A Cinecle View – Melancholy and the Xfinite Sadness, Episode 3: Pandora’s Boxes, Part 1
Earlier this year, Comcast moved SpikeTV, a channel that we watch pretty frequently, from the basic HD service to an up-sell package. Our hearts were heavy with the loss of Bar Rescue and Ink Master, but not enough to resume hostilities. It was an obvious money grab and we weren’t budging.
A few weeks after Spike’s disappearance, our bill arrived and it was higher than usual; both the SD digital converter and standard HD fees were higher.
“Thank you for calling Comcast, may I have the 10 digit phone number for the account that you’re calling about?” a condescending male voice asked.
I sighed, knowing this was already going downhill, and recited my wife’s phone number.
“My bill is higher than usual and I’d like to know why that is, given the fact that you’ve recently taken channels away from me.”
“Yes, sir, we recently reconfigured our packages …”
“Nothing, I’m sorry, please continue.”
“We reconfigured our packages based on consumer demand and competitive …”
“So your answer is ‘greed’, then?”
“I don’t … I wouldn’t call it greed …” he stammered.
“Really? You’re charging more for less service and on top of that you moved a popular channel from the basic service, where it’s been forever, to the next higher pricing tier in attempt to gouge us for even more money; that’s the very definition of greed.”
“Well, I don’t agree with your opinion. Besides, this shouldn’t come as a surprise to you as we announced the reconfigure in a letter that …”
“And given your customer service track record it’s just impossible that I never received that letter … Let’s just call that a dead issue and move on to the raise in the rental fee on the SD boxes …”
“Yes, sir, that fee did increase as well.”
“Has there been a new development in Digital to SD conversion technology that I’m not aware of? Because I haven’t received any new equipment and the picture still looks just as shitty on my screen so …”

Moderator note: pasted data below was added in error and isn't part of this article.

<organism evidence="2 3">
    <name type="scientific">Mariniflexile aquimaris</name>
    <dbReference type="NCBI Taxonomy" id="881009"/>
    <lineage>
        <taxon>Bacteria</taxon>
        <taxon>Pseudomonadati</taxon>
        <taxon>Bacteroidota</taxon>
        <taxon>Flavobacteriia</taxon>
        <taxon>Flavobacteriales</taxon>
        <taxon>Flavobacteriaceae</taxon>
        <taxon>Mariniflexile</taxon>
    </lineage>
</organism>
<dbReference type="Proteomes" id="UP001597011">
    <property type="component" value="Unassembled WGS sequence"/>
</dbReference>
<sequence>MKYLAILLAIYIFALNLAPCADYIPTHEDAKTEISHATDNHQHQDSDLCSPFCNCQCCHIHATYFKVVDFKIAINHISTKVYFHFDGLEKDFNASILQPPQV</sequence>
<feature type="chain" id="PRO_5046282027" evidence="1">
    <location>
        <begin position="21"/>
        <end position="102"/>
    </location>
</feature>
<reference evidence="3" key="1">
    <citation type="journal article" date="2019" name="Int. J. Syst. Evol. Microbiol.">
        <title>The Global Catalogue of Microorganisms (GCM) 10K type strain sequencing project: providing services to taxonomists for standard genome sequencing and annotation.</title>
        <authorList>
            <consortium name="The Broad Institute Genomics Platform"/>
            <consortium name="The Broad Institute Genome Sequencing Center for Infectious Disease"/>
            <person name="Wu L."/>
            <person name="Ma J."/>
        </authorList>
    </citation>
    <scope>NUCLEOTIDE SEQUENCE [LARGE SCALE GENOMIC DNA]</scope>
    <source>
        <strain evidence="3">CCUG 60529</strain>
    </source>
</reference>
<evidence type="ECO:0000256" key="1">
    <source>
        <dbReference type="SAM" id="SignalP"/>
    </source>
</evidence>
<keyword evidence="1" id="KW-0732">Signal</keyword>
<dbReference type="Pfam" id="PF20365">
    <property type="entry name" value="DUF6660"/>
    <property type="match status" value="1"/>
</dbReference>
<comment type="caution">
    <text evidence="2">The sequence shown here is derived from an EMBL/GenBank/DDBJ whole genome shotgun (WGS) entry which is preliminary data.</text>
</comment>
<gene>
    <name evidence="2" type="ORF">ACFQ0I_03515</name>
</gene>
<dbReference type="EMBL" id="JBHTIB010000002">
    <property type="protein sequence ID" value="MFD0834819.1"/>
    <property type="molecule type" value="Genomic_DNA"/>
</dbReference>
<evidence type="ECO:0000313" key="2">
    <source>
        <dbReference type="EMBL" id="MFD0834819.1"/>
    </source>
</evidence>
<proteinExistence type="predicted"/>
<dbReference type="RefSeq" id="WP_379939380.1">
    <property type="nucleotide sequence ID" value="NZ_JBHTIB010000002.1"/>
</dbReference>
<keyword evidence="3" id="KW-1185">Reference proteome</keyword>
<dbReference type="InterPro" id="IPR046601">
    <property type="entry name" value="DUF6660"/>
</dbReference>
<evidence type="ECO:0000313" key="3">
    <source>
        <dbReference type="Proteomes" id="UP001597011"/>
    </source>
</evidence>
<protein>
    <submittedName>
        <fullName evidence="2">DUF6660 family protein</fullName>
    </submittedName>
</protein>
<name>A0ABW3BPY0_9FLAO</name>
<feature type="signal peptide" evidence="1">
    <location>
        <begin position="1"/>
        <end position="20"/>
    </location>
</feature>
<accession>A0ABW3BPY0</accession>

“It was a corporate decision that …”
“So ‘greed’ again, gotcha.”
“Mr. Marion, you were properly notified …”
“May I speak with your supervisor, please?”
“I am a supervisor, sir.”
“Well, isn’t that just symptomatic. So, one last question …”
“WHEN I DECIDE TO DUMP YOUR SHITTY FUCKING SERVICE AND MOVE ON TO DIRECTTV, WILL THERE BE A CANCELLATION FEE THAT MY WIFE, THE ATTORNEY, WILL HAVE TO SUE YOU OVER!”
“No there is no cancellation fee. Sir, there …”
I hung up.
I shopped for new packages from competing services like DirectTV and Dish Network but couldn’t find a price or package that made a switch appealing.
A few months later, another notice arrived in the mail informing us that a diagnostic test would be sent to every HD box in our house and that after following the onscreen instructions, we would be instructed how to switch out our outdated HD boxes, AT NO CHARGE, for the new “X-1 platform” boxes. I was actually (read; naively) hopeful that the new boxes would prove to be a fresh start with Comcast and a permanent end to hostilities.
I followed all of the instructions for both of our HD boxes … MULTIPLE TIMES … and was told that only the box in our movie room would need to be upgraded.
Yeah, Indy, that’s I feel right about now.
A week later, I received a self install kit … containing two HD boxes. One was larger than the other, so after a quick call to the “installation hotline,” I installed the larger “Master” box in our movie room and the smaller box in our 1st floor living room. Everything was easy and I actually liked the functionality of the new boxes, particularly the ability to see your last nine channel selections at the touch of a button.
But about 15 minutes after setting up the smaller box, it restarted itself. And again about ten minutes after that. And again about ten minutes after that.
I called Comcast, explained the situation, and the phone tech sent a signal to the box that seemed to do the trick. Until ten minutes later, when the box spontaneously restarted again. I called back and told a new tech the entire story …
“… so, it’s still restarting every few minutes.”
“Yes, I see in the notes that the other tech sent the signal … if that didn’t work than the box is broken.”
“Okay … so … I’m going to need another one?”
Hey big guy, the sun is getting pretty low …
“Sooooo … are you going to send one?”
“Oh, you want me to do that?”
“Yeah …” I answered without even trying to mask the contempt in my voice.
“O … k … I can do that.”
The call ended cordially, but a sense of dread still loomed … I should have known better.
Instead of a new “entertainment platform,” I’d installed a gateway to agonizing new levels of disappointment, frustration, and anger … in my living room.
And over the course of the four weeks that followed, the X-1 platform proved the spark for something else …
All. Out. War.
Tony Marion is a writer and filmmaker who splits time between Lancaster, PA and Baltimore, MD. He lives for the work of Descendents (the band), Chuck Palahniuk and Rian Johnson. Check out the digital embodiment of procrastination he calls his website here.